Racial Disparity: Caucasian Observations — Jaz Dorsey — AAPEX

Sunday, April 15, 2012

Racial Disparity: Caucasian Observations

THE CHITTLIN THIEF & what I think about it.

I'm probably one of the most Caucasian motherfukers you could find- Southern Aristocracy, Atlanta Junior League (not me - just all the women that raised me), blah blah blah. So naturally I get asked fairly often why I founded something called The African American Playwrights Exchange.

There's a couple of reasons, but the bottom line reason was I realized that there is a gold mine that no one is mining. And boy was I right. Over the past 5 years I have dialogued with more playwrights than I can remember. Most are "African American"- some are "Jewish" and some are "white" and one or two are "hispanic" but all of them, for whatever reason, are connected to the African American experience- and what this group of writers has created is a body of work going back to the 1970s that completely rethinks the history of our country and completely redesigns the gestalt of now.

So while it may be that in the past the Negro playwrights have not been compensated as well as the White playwrights - well, they couldn't even get their works read by regional theatres unless some grant hungry artistic director wanted to capitalize on "Black History Month" - anyway, my prediction is that all this is about to change. I personally am sitting next to a short shelf of brilliant plays by the best of the writers who have joined the AAPEX network. It has taken me 5 years to cull down this body of work so that I can begin to represent the best of these writers and scripts to the maximum potential market.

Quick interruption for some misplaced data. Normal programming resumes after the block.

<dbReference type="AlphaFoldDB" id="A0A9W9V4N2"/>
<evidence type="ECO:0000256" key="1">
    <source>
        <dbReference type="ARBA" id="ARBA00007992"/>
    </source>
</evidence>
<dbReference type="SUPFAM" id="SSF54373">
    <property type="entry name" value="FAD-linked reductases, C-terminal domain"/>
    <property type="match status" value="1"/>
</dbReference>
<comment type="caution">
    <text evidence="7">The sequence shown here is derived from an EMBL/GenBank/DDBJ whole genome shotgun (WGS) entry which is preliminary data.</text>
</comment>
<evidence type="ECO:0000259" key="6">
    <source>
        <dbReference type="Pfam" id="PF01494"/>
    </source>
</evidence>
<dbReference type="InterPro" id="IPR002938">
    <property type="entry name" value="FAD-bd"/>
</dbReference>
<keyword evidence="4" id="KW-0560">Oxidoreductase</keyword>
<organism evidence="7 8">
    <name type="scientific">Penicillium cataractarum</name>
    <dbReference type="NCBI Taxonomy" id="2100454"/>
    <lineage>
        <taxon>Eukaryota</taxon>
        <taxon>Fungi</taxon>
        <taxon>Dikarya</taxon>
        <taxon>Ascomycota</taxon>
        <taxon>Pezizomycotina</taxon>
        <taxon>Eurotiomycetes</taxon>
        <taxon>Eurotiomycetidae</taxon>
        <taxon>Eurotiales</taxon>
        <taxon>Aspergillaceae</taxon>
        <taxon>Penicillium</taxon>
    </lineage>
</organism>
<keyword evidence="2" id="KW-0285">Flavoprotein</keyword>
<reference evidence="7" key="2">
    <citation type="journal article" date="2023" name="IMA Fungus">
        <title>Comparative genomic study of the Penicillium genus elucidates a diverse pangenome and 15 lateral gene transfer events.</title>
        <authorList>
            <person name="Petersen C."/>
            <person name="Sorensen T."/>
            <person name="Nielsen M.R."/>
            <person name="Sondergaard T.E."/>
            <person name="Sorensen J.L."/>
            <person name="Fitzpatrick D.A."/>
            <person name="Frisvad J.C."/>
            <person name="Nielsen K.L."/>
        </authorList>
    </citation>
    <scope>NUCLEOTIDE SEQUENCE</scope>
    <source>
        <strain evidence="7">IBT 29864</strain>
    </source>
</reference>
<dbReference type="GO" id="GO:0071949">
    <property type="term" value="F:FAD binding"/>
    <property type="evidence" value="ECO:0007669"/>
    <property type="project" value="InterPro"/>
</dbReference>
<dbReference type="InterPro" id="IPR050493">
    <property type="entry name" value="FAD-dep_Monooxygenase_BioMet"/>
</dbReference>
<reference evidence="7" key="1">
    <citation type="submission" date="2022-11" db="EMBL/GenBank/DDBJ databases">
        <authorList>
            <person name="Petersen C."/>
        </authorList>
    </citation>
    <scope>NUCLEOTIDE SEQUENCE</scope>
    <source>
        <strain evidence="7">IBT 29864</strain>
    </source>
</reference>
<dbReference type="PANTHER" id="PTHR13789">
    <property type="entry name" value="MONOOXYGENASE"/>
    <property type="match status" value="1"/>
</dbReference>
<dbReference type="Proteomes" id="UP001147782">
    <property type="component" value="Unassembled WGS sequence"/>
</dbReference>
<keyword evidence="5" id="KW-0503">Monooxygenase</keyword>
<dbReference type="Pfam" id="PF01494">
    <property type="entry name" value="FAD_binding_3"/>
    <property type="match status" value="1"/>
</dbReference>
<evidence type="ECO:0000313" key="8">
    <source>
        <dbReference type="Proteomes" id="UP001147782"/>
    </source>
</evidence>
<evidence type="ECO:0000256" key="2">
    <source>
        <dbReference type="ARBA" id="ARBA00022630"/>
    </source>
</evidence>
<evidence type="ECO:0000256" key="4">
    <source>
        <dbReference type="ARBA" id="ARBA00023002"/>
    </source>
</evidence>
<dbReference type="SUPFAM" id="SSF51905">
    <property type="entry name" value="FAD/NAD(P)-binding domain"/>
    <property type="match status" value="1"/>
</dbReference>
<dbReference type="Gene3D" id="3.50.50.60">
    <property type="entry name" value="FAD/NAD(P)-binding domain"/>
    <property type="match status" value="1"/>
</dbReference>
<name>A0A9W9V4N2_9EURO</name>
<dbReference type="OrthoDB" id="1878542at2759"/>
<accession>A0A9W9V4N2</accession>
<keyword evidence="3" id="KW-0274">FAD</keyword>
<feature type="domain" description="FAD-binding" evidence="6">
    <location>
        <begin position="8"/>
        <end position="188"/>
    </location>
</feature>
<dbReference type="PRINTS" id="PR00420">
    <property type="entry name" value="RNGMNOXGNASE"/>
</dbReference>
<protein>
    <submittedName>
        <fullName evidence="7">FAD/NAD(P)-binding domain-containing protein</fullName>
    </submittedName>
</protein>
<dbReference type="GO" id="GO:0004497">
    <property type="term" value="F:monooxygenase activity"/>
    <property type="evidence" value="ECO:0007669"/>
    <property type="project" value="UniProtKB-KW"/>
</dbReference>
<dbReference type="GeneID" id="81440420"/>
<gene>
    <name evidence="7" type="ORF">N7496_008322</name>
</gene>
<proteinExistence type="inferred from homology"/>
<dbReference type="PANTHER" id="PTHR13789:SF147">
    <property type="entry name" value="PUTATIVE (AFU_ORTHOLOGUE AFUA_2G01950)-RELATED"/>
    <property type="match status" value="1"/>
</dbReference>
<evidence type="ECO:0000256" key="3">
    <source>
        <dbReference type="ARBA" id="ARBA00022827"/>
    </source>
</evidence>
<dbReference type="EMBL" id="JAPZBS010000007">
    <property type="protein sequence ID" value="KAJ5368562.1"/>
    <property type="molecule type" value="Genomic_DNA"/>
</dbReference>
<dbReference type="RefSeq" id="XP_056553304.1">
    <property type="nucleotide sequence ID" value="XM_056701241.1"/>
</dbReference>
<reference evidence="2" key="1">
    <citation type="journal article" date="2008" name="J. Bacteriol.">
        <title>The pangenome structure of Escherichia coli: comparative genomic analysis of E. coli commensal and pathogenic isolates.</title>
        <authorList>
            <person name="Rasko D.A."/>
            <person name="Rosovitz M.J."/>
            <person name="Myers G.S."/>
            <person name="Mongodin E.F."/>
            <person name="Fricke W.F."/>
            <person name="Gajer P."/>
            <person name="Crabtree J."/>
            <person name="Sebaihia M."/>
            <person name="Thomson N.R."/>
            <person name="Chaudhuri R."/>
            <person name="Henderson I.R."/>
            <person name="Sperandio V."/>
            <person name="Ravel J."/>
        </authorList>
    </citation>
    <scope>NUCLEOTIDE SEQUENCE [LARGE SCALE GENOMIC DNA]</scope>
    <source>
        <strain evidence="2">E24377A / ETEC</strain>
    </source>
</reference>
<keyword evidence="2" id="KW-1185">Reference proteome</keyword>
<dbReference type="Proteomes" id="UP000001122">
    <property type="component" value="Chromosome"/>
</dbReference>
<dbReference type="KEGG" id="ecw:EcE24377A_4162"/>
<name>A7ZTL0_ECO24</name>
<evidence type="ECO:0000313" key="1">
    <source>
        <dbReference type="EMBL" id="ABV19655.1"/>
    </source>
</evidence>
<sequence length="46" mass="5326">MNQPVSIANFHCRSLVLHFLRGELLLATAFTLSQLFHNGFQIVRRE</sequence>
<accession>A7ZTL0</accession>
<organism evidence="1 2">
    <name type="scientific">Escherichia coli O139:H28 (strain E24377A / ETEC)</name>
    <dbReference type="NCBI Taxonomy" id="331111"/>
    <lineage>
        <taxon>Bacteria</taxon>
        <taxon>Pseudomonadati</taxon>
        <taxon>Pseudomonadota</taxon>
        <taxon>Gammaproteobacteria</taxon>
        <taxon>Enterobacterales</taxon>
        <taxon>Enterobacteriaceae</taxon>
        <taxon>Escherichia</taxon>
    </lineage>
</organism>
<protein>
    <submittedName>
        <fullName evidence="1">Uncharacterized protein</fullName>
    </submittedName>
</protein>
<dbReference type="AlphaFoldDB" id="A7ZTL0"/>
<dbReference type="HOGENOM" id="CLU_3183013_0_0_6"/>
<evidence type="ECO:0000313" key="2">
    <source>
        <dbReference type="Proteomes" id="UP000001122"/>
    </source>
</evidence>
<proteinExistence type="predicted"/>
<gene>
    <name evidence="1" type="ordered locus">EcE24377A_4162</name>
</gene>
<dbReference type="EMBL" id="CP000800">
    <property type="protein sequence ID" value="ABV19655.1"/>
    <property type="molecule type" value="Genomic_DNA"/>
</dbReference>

Down here in Nashville we have three "songwriting" terms which work for me as a dramaturg and they are "catalog," "hook" and "pitch." If your song has a hook you can pitch it and get it into some publishers catalog.

The same applies to plays.

Take, for instance, Mike Oatman's award winning play THE CHITTLIN THIEF. Now there's a play with a hook - i.e. a use of words that compels attention. And thanks to a combination of factors, including the fact that the author is a much produced playwright AND the playwright in residence at Karamu House in Cleveland, I am pretty convinced that I can pitch this to the right film maker eventually- not as an "agent" but as a "dramaturg."

One reason I believe that THE CHITTLIN THIEF will eventually be a blockbuster is because Oatman has created an awesome vehicle for some actors- as has Nathan Ross Freeman in HANNAH ELIAS, Hershell Norwood in BILLIE'S BLUES and Ben Marshall in THE BALCONY GOAT.

It is no historical mystery that oppression provokes cultural resistance and what the "African American" playwright may bring to the table of the moment is a richness of empathy for the human experience that can only come out of growing up in a culture and society which relegates all of one's ancestors to a generality defined by the word "minority."

Which comes to a whole 'nother consideration: Minority Theatre. That seems to encompass women, gays, blacks, Hispanics, Asians, American Indians, Jews, etc. Seriously, is the theatre majority in the domain of white, heterosexual Christian males? I don't see it.

The point of the theatre is to tell powerful stories that allow us to look at ourselves in the context of other people. In the theatre those "other people" are playwrights, actors, directors, designers, choreographers & composers & lyricists - et al. The African American Playwrights whose work I have read over the past five years have written those powerful stories. The scripts are there to be read and the stages are there to put them up on. After 60 years of dialogue that began with the Civil Rights movement, certainly by now we all agree that we are all Americans. These are American stories and it's time to tell them.

Call me a chittlin' thief, but that's what I think about it.

Come to Nashville and Go to the Theatre!

Jaz Dorsey
The African American Playwrights Exchange

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